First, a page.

Welcome to This Day in Yankees History. Now that spring training is officially open, it’s time to get amped for the upcoming season. These daily posts will highlight two or three key moments in Yankees history on a given date, as well as recognize players born on the day. We hope you enjoy this trip down memory lane with us!
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91 Years Ago
Babe Ruth became the highest-paid player in big league history on this day in 1930, earning $80,000 per year on a two-year, $160,000 contract that came during during the lows of the Great Depression. Yankees general manager Ed Barrow reportedly said that “no one will ever be paid more” than Ruth’s new figure, which of course became untrue. Ruth also made more than the President of the United States, Herbert Hoover, on his new deal. When asked about that tidbit, Ruth famously responded that he had a better year than Hoover did. Given that Ruth was coming off a 46-home run, 154 RBI season in which he hit .345 while Hoover was overseeing the nation’s worst economic crisis, it’s hard to argue with Ruth’s claim.
74 Years Ago
The Yankees and Dodgers played a spring training game in Havana, Cuba on this day in 1947. It wasn’t an impressive performance for the Bombers, who lost 1-0 in extra innings and mustered just one hit (Snuffy Stirnweiss’s tenth-inning single). The game was played in front of more than 5,000 fans at the new Gran Estadio de La Habana, and ended up being a World Series preview. The Yankees lost the exhibition game overseas, but won the big one, beating the Dodgers in seven games in the World Series later that same year.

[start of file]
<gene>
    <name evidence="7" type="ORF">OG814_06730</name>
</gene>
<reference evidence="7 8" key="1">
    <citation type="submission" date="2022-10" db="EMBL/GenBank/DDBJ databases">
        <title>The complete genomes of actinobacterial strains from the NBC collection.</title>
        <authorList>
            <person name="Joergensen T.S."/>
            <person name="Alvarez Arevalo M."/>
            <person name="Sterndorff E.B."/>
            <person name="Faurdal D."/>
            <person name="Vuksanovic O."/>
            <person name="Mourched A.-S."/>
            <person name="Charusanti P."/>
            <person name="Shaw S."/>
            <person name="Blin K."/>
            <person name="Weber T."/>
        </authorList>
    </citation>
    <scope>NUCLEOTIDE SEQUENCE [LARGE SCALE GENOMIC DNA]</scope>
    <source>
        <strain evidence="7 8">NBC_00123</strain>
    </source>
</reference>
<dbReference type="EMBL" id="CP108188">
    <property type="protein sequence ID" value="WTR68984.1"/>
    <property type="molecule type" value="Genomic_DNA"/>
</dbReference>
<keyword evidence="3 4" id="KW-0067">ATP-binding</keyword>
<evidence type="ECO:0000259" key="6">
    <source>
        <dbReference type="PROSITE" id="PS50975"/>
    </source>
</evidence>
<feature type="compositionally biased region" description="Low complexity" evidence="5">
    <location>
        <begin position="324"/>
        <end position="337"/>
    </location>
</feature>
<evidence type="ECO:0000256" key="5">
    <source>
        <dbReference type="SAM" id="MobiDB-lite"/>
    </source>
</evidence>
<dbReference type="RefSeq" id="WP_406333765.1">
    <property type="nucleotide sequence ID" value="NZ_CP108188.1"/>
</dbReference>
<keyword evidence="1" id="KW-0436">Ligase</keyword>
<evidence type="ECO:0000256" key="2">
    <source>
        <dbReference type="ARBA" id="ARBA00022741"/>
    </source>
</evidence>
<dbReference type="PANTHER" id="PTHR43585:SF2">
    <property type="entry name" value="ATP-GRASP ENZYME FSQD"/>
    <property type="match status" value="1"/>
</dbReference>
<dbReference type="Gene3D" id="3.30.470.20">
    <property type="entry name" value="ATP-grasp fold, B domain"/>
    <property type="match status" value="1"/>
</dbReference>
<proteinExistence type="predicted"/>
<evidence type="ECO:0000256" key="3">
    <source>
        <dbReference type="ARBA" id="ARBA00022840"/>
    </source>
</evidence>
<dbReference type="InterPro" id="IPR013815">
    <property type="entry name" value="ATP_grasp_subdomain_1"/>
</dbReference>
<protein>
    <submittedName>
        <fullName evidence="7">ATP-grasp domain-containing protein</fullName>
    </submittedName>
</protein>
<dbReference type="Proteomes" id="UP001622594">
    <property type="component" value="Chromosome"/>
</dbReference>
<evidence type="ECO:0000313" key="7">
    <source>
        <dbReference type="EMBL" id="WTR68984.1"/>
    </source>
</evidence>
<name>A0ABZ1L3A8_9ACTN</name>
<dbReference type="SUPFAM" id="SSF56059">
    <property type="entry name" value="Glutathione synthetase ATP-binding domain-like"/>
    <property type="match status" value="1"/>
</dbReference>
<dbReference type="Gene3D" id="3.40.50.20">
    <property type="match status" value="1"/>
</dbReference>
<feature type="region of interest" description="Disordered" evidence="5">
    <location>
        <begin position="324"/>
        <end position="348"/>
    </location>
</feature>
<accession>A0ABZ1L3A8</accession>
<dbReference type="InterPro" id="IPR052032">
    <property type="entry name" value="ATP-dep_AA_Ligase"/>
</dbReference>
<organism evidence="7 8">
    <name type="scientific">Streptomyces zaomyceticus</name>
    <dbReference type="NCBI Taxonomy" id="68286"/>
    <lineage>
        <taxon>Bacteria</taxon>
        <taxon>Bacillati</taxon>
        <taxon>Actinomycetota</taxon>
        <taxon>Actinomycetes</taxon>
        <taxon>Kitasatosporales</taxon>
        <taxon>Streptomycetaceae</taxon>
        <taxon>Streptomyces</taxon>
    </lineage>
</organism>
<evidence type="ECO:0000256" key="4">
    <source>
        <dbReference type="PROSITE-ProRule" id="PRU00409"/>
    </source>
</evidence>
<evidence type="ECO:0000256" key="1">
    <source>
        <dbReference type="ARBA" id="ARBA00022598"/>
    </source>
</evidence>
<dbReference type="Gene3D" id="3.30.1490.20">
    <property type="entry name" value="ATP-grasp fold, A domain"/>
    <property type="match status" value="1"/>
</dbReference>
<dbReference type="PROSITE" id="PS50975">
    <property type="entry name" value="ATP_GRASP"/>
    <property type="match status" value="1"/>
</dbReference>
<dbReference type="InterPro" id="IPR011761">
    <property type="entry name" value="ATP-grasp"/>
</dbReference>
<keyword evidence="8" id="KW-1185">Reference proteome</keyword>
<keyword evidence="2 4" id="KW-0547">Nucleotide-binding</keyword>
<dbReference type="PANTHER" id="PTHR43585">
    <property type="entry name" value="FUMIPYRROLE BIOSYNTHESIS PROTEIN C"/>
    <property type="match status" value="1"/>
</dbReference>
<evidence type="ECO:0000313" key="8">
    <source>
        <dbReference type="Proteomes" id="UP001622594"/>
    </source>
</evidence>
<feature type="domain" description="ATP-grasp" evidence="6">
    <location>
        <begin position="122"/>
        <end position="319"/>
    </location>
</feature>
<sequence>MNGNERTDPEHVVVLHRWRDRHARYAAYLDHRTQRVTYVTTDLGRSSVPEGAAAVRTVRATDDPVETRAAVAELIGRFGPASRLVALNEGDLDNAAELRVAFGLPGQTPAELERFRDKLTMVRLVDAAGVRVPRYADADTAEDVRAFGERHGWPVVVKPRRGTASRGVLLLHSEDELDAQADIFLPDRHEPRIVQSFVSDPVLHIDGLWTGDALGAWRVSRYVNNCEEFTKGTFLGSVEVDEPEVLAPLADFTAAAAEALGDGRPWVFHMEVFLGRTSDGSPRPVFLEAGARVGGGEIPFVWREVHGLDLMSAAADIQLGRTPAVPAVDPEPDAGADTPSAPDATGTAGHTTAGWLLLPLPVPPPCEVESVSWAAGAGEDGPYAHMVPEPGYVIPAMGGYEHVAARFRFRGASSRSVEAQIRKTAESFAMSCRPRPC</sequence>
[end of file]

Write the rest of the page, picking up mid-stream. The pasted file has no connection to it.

22 Years Ago
Joe DiMaggio, “The Yankee Clipper,” died from lung cancer at age 84 on this day in 1999. DiMaggio was a lifelong Yankee who won nine World Series, three MVPs, two batting crowns, and authored the legendary 56-game hitting streak in 1941. Regarded as “The Greatest Living Ballplayer” after he retired, the baseball world mourned his loss. The Yankees wore patches on their jerseys to honor DiMaggio’s legacy, and won their 25th World Series later that year.
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Today’s Yankees birthdays include the late Jim Bouton, who was a Yankee from 1962-1968 and famously chronicled his big league experiences in the 1970 book Ball Four while still an active player. The contents of Bouton’s book included many salacious details and allegations of cheating around the sport. The book’s contents hurt Bouton’s reputation in the game, and he was more-or-less blackballed from the game after its publication, toiling in the minors and retiring, but he eventually launched a brief five-game MLB comeback in 1978 at age-39.
1954 AL Rookie of the Year and 1957 All-Star Bob Grim also shares a birthday today, as does reliever Lance McCullers Sr., who pitched for the Yankees from 1989-1990. His son, Lance McCullers Jr., infamously fooled the Yankees in the 2017 ALCS for the Houston Astros with an array of breaking pitches.
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We thank Baseball Reference and Nationalpastime.com for providing background information for these posts.